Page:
2 Ripe Mango’s – diced
1/2 Red Bell Pepper – diced
1/2 Small Red Onion – finely diced
1 Jalapeno – seeded & finely diced
1 – 2 limes – juiced
1/4 C Cilantro
Pinch of Salt
Mix all ingredients together.
Serve with tortilla chips, taco’s, etc.
Music: Simon’s song By Dan Lebowitz
My Ol’ Lady’s Cookin’ Show
Salsa is a variety of sauces used as condiments for tacos and other Mexican and Mexican-American foods, and as dips for tortilla chips. They may be raw or cooked and are generally served at room temperature.
Though the word salsa means any kind of sauce in Spanish, in English, it refers specifically to these Mexican table sauces, especially to the chunky tomato-and-chilli-based pico de gallo, as well as to salsa verde.
Tortilla chips with salsa are a ubiquitous appetizer in Mexican-American restaurants, but not in Mexico itself.
The use of salsa as a table dip was first popularized by Mexican restaurants in the United States. In the 1980s, tomato-based Mexican-style salsas gained in popularity. While some salsa fans do not consider jarred products to be real salsa cruda, their widespread availability and long shelf life have been credited with much of salsa’s enormous popularity in states outside the southwest, especially in areas where salsa is not a traditional part of the cuisine. In 1992, the dollar value of salsa sales in the United States exceeded those of tomato ketchup.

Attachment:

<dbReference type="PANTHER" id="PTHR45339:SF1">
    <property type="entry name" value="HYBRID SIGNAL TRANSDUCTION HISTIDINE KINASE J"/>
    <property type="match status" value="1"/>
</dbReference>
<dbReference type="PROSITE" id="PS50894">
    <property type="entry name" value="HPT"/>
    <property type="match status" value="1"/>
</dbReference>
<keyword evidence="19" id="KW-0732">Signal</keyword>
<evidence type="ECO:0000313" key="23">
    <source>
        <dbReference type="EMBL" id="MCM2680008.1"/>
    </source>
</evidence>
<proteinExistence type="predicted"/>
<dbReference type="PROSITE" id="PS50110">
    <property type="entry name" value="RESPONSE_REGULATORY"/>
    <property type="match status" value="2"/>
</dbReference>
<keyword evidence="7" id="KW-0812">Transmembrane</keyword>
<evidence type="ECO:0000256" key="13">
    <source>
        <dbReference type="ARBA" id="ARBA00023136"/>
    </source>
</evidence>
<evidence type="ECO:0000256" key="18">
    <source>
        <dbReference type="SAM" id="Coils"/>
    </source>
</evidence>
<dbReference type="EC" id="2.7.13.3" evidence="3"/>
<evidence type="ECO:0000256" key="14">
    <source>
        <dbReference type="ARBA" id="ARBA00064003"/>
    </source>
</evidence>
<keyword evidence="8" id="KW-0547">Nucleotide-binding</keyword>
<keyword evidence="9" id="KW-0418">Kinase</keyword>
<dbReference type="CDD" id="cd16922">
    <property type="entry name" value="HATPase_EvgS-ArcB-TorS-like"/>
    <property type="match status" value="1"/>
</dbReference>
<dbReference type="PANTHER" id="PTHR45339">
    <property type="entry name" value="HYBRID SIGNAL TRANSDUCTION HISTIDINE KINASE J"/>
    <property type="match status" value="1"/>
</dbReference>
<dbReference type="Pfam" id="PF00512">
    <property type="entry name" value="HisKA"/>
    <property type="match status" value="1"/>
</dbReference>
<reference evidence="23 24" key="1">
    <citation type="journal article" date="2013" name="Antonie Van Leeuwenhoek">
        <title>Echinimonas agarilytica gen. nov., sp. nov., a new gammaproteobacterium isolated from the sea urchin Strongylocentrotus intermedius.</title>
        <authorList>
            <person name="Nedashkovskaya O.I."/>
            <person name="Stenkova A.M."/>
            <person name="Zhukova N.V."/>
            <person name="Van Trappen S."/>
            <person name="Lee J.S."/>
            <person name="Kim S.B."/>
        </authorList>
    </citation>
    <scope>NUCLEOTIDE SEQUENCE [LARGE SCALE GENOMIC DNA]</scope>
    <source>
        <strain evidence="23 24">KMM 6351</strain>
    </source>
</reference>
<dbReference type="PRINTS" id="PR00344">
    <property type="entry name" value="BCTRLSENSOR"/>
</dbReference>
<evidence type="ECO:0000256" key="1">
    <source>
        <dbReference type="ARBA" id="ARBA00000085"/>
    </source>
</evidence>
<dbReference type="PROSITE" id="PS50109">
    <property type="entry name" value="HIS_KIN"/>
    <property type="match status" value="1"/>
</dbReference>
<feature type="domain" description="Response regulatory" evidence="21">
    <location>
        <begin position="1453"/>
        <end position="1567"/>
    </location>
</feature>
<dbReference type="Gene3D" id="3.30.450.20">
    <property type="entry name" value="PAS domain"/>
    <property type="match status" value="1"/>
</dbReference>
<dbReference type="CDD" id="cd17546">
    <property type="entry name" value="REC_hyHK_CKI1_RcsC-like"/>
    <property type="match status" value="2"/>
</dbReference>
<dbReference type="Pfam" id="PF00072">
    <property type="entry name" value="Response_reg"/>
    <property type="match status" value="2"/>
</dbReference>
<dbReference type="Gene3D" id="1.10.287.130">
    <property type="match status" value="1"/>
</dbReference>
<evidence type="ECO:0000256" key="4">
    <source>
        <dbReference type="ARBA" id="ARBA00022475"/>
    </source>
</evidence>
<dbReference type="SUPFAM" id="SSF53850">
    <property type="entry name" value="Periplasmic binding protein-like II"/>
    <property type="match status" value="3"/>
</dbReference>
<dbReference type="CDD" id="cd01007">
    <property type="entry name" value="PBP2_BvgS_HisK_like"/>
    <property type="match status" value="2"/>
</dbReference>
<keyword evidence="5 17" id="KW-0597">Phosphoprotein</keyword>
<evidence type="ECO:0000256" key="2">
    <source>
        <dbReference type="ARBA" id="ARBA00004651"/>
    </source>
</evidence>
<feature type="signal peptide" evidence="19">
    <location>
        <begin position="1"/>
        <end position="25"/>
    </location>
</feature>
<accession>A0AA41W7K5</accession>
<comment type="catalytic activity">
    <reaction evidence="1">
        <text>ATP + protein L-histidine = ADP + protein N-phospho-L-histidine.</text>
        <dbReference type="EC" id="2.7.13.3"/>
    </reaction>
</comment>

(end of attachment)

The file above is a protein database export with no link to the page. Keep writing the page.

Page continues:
Mango pineapple salsa, made with jalapeños, red onion, and cilantro (coriander), served in a ramekin
Tomato-based salsas later found competition from salsas made with fruit, corn, or black beans. Since the 2000s sweet salsas combining fruits with peppers like habanero, Scotch bonnet and datil have grown in popularity and are served with frozen dessert, cheesecakes, and pound cakes. In the United States, salsa is used in marinades, salad dressings, stews, and cooked sauces. In addition to accompanying various fish, poultry, and meat dishes, it is also used as a condiment for baked potatoes, pasta dishes, and pizza.
Salsa is a common ingredient in Mexican cuisine, served as a condiment with tacos, stirred into soups and stews, or incorporated into tamale fillings. Salsa fresca is fresh salsa made with tomatoes and hot peppers. Salsa verde is made with cooked tomatillos and is served as a dip or sauce for chilaquiles, enchiladas, and other dishes. Chiltomate is a widely used base sauce made of tomatoes and chiles. The type of pepper used for chiltomate varies by region, with fresh green chiles being more common than habanero in Chiapas. Tamales are often identified according to the type of salsa they are filled with, either salsa verde, salsa roja, salsa de rajas, or salsa de mole.
Mexican salsas were traditionally produced using the mortar and pestle-like molcajete, although blenders are now used. Mexican salsas include:
Salsa roja, one of the two most common and well-known types of salsa, “red sauce”, is used as a condiment in Mexican and Southwestern (U.S.) cuisines; usually includes cooked tomatoes, chilli peppers, onion, garlic, and fresh cilantro (coriander).
Salsa cruda, “raw sauce”, is an uncooked mixture of chopped tomatoes, onions, jalapeño chillies, and cilantro.